A recent study on longevity provides intriguing data on life expectancy (LE) in the United States. Despite the U.S. having the highest health expenditure per capita, life expectancy in the US trails that in most other developed countries.
Life expectancy is a measure of a nation's or community's health that summarizes current mortality statistics by answering the following question: Assuming all current conditions remain unchanged, how long could children born this year be expected to live on average? In 2007, the US ranked 37th in the world in terms of LE at birth, with 75.6 years for men and 80.8 years for women. Across US counties, however, LE ranged from 65.9 to 81.1 years for men and 73.5 to 86.0 years for women. To assess the extent of these disparities, the authors used a benchmark based on ten countries with highest LE in the world. Then they ranked each US county based on how many years it is behind or ahead of the benchmark. For example, if county A has LE of 75 years and it took the benchmark countries years ten years to go from LE of 75 years to the current average of 80 years, then county A is ten years behind the benchmark.
The analysis determined that very few of the US counties are ahead of the benchmark, and most are behind. Some counties are decades behind, ranking close to less developed countries such as Peru and El Salvador. What is perhaps most surprising is that large disparities exist even between neighboring US counties. Take for example two California counties, both in the San Francisco Bay Area: Santa Clara, home to Stanford University, and Alameda, home to UC Berkeley. In 2007, based on LE for men, Santa Clara county was almost a decade ahead of the international benchmark and Alameda county was at least five years behind. An allegory comes to mind: By crossing the Bay Bridge, we jump 15 years back in time! For women, the time travel would be shorter, a decade.
The authors of the cited study are health researchers primarily interested in demographic factors and life style choices that create medically preventable deaths caused by obesity, smoking, and alcohol. Economists have a different interest in these statistics: the link between wealth and health. In 1975, demographer Samuel Preston first reported a positive relationship between GDP per capita and LE. The graphical representation of this relationship is now called the Preston curve. Two properties of the Preston curve are of special interest to policy makers: (1) Life expectancy at birth rises quickly at low levels of per capita income but flattens at high levels of income; (2) The Preston curve shifts upward over time, which is largely explained by improvements in health care technology. The shape of the Preston curve resembles that of a production function, suggesting that health, measured by LE at birth, is a product of a healthcare system where the only input of interest is per capita income.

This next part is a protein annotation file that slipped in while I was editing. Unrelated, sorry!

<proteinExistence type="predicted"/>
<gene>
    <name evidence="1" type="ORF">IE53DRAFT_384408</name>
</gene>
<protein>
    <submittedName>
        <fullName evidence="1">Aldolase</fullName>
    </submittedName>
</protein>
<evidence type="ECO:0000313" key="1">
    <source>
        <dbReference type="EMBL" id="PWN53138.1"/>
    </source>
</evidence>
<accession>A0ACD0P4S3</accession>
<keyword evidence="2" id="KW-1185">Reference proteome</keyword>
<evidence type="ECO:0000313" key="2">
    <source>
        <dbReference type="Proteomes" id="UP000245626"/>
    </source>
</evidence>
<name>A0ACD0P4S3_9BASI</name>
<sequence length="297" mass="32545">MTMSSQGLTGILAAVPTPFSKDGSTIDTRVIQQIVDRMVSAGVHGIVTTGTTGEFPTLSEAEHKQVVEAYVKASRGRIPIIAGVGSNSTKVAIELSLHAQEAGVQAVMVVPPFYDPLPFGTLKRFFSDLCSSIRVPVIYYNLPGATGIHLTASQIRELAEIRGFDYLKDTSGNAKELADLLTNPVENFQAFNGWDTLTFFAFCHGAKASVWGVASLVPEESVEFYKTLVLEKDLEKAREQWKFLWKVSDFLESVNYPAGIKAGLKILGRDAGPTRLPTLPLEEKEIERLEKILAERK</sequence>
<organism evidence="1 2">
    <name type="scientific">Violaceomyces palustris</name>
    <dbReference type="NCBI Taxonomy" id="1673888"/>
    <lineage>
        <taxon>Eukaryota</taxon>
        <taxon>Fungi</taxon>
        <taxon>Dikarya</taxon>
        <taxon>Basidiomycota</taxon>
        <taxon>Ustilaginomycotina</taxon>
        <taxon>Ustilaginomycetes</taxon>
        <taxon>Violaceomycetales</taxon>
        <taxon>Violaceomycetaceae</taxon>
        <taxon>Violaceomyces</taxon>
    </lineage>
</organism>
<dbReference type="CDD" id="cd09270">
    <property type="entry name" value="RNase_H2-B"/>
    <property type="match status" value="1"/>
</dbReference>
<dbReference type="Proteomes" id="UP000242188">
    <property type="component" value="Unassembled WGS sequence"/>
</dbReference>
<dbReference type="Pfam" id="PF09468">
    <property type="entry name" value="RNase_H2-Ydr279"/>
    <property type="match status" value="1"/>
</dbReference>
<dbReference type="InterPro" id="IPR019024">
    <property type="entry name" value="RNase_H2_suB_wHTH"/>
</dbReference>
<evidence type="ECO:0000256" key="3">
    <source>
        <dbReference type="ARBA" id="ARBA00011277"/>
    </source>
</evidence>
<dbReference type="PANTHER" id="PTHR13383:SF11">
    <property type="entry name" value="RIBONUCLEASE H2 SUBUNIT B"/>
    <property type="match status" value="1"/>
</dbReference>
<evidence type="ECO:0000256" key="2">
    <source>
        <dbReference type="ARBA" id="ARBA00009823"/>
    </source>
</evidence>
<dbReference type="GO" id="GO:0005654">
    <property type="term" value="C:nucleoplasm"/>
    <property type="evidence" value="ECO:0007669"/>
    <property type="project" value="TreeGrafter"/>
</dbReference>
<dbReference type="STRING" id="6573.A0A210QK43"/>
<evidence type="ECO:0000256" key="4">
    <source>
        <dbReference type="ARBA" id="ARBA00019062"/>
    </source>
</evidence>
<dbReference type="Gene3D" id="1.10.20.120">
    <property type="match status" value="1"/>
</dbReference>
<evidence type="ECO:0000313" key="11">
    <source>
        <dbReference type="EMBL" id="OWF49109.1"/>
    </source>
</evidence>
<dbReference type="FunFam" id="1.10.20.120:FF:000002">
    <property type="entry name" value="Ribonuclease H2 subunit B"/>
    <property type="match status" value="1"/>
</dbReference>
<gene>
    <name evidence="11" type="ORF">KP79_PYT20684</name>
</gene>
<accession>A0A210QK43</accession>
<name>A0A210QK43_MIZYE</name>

Some factors that produce health from wealth operate on individual level. Higher income leads to better nutrition, which in turns creates better health outcomes, especially in children. Some operate on the community level (sanitation and other public health measures), and some on the national level (health care system coverage and production of medical knowledge). However, the causality in the Preston curve is unclear, and an alternative explanation is possible: The Preston curve may reflect an impact of health on income. That is, healthier people are able to work more and thus earn more, which enables them to take a better care of their children. Healthier children spend more time studying and thus become more productive workers, etc. This may explain the steeper slope of the Preston curve for the less developed countries where mortality is likely to affect productive members of labor force, while in developed countries, mortality largely affects retirees.
Regardless of the interpretation, the Preston curve remains an empirical observation that holds across countries and suggests that the link between health and income is more important for developing countries than for developed ones. In the case of the United States, does it matter at all? Quite a bit, it turns out. This graph shows a strong relationship between average personal income and LE across California counties. Specifically, average income per capita in Santa Clara county is 16% higher than in Alameda county, $36.5K versus $31.5K. In 2007, LE in Santa Clara county was 80.6 for men and for 83.9 women while in Alameda county it was 77.7 for men and 82.3 for women. So, the Preston curve is relevant even at the county level. Holding all else constant, baby boys and girls born in a relatively wealthier county are expected to live longer.
1) Why are researchers from different disciplines interested in life expectancy statistics?
2) What factors might be responsible for the US ranking 37th in the world?
3) What factors could be responsible for the differences in LE in two neighboring US counties with similar demographics and health care systems?